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‘Klaus’: Why Netflix’s Santa Origin Myth Is a 2D Gamechanger

"Despicable Me" creator Sergio Pablos could land an Oscar nomination for the film's innovative 2D and anti-hate message.




“Despicable Me” creator Sergio Pablos struggled to make a 2D Santa origin story, “Klaus,” for nearly a decade at his animation studio in Madrid. And the animation community has cheered him on (including influential Academy members) for trying to reinvigorate the hand-drawn technique with a modern, digital veneer. But, after being turned down by Hollywood studios, Netflix came to the rescue to produce Pablos’ pet project, which opens theatrically this weekend for Oscar qualification before streaming November 15.

“The sticking point, to my surprise, wasn’t 2D but Christmas,” Pablos said. “The studios kept saying, ‘We’re going to be up against whatever Disney has.'” Not to mention the Christmas movie curse associated with such flops as Aardman/Sony’s “Arthur Christmas” and DreamWorks’ “Rise of the Guardians” (featuring Alec Baldwin’s Santa). But Pablos persevered, honing his bittersweet Santa saga as an anti-hate story, and taking hand-drawn animation into the 21st century with volumetric lighting and texturing via new tracking software from his SPA Studios.

Spoiled and lazy Jesper (Jason Schwartzman) gets exiled by his father to a frozen Scandinavian town above the Arctic circle to start a post office, where he steps in the middle of two feuding clans. But, with the aid of hermit carpenter, Klaus (J.K. Simmons), and school teacher, Alva (Rashida Jones), Jesper entices the bratty kids to mail letters to receive toys and the Santa legend takes hold.

“What appealed to me was the idea of Santa as a symbol of altruism,” Pablos said. “But I needed someone to learn that lesson with Klaus serving as a catalyst. So the selfish Jesper [who only wants to mail his quota of letters to return home] learns about the value of giving and the children start a chain reaction of kindness.”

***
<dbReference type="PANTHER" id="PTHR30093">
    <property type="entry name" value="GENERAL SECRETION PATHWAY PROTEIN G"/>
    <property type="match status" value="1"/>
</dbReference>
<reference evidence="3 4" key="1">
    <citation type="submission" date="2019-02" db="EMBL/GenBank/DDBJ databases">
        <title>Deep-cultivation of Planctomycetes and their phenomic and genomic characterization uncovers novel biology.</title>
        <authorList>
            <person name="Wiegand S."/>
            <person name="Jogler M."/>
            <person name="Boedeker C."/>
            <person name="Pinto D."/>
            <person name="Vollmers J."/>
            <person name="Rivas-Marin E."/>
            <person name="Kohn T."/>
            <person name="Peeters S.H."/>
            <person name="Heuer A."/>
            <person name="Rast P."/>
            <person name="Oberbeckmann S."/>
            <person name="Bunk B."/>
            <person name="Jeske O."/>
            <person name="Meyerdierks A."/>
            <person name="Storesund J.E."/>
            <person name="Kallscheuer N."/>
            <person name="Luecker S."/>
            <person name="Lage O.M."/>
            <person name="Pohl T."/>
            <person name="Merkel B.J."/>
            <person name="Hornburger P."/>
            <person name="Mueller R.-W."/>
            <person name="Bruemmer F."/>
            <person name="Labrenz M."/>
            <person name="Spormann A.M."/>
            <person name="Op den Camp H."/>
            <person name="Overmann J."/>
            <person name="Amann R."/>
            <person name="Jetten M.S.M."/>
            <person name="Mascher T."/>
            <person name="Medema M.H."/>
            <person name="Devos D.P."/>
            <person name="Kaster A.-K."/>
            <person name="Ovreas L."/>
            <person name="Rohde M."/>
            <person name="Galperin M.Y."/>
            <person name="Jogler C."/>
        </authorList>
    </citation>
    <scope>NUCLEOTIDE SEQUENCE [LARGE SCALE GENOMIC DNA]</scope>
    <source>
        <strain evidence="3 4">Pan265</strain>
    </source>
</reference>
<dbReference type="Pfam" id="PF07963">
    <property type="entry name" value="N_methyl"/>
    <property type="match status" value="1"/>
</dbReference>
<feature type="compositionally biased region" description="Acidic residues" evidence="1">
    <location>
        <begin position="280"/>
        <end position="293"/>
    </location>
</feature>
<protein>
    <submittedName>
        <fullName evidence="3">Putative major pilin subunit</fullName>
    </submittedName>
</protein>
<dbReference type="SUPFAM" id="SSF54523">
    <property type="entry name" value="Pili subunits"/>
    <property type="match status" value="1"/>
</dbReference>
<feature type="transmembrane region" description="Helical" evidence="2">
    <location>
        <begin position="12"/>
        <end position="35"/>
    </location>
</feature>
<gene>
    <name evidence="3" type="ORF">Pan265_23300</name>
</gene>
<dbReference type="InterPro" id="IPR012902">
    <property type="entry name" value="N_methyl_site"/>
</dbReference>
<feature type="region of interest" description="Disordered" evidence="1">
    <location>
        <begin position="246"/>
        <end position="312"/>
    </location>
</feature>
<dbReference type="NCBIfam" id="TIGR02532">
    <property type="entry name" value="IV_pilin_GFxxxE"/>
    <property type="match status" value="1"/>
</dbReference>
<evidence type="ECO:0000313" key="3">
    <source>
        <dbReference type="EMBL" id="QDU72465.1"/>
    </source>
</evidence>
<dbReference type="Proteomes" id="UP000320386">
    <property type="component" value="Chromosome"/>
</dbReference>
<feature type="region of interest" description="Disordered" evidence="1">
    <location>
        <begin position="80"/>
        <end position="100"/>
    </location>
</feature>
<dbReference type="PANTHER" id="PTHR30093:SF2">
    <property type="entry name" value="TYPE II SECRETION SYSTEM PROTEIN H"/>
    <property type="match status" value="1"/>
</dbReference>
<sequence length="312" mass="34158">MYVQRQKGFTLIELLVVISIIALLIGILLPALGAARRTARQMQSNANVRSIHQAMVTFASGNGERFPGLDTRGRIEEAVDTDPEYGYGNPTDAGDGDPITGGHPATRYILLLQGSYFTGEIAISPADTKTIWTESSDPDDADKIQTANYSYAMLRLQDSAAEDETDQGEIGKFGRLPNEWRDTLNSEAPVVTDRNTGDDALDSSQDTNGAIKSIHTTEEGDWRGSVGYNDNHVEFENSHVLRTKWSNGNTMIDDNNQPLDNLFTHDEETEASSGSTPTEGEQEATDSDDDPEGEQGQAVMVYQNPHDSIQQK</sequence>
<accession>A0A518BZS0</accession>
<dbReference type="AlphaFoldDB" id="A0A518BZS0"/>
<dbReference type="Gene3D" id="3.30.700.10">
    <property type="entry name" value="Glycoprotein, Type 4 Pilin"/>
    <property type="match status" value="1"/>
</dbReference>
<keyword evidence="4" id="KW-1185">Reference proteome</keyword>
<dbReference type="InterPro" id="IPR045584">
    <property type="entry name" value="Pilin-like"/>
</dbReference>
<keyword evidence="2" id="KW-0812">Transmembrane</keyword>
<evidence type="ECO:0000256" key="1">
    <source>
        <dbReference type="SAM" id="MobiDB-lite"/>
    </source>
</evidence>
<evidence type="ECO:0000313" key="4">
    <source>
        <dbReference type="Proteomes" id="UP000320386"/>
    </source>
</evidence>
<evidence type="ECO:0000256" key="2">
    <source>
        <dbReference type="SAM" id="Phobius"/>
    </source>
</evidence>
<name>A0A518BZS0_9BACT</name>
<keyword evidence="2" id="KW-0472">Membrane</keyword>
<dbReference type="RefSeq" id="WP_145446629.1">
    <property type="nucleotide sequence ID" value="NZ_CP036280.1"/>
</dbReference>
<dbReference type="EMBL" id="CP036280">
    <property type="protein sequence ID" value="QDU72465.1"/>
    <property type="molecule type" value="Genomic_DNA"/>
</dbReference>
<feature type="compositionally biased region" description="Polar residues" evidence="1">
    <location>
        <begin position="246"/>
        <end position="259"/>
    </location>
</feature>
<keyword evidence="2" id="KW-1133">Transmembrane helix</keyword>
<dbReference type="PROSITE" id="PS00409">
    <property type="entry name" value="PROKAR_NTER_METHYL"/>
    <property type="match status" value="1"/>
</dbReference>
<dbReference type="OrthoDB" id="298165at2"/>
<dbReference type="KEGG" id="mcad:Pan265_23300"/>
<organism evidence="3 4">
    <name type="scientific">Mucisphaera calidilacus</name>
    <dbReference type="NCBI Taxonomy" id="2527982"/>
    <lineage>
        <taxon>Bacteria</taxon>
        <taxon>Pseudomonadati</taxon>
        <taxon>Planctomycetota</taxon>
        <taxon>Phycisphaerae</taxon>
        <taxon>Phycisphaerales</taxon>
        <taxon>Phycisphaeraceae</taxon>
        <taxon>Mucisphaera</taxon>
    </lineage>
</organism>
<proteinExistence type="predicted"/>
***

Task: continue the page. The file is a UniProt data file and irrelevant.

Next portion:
Pablos took it further by adding the theme of diversity through the indigenous Sami Scandinavians. “They are ethnically different from the rest of the Scandinavian people, who are overcoming prejudice too,” he said. “We worked with the Reindeer Sami, who catch and release the whole herd every year. That’s their mode of living for centuries. And we could see a very clear relationship between their outfit and Santa’s outfit and that became part of the origin story.”

Jesper even befriends a sweet girl, voiced by a Sami, who held her own with Schwartzman.

Visually, the initial plan was to create a CG world populated with 2D characters. But that was quickly abandoned by Pablos, who relied on his team to create a retro storybook look with clever integration of 2D and CG (Pablos worked on Disney’s “Tarzan” and “The Hunchback of Notre Dame” in the ’90s). “I didn’t need to do elaborate camera work and the hurdle of translating the artwork into CG wasn’t worth it,” he said. “We decided to paint the backgrounds and whenever we needed camera freedom, we could do camera projection, which gives the impression of 3D space, or build a 3D set and paint all the textures by hand.”

The hand-crafted look fittingly resembled the wood-carved toys built by Klaus, as the animators found a fresh way to demolish the technical limitations of traditional animation. “It became clear that we had two major areas to improve on,” Pablos added: “Using complex lighting as a storytelling tool, and making sure that both characters and backgrounds were fully integrated in a cohesive style, which have both been historical hurdles for traditional animation.”



The effect is similar to what Laika has achieved with stop-motion: a modern/retro balance that still manages to be tactile and faithful to its technique. “If we did our job right,” Pablos said, “you’ll feel like every frame is a hand-drawn painting in motion, where every element is perfectly integrated and bathed in beautiful light, with the charm that only the imperfection of the human hand can produce.”

And if he can help usher in a new wave of 2D in Hollywood, all the better. “We were missing a mainstream, high-end option for audiences seeking 2D animation,” Pablos said. “I don’t understand the distinction between family films and adult films. I feel there’s a lot in the middle that we’re not doing.”



Certainly Netflix seems open to the idea as part of its new, diverse, auteur-driven animation slate with broad demographic appeal. The Animation Is Film Festival winner, “I Lost My Body,” gets a theatrical release November 15, while next year includes Glen Keane’s CG musical adventure, “Over the Moon,” from China’s Pearl Studio. Guillermo del Toro’s R-rated, stop-motion “Pinocchio” arrives in 2021.

“Little studios are getting a chance to make their films and some diamonds are going to come out with all that talent,” added Pablos. “I couldn’t be more excited. Animation fluctuates and we’re riding a wave now. And I’m hoping it lasts and we can continue pushing the envelope.”

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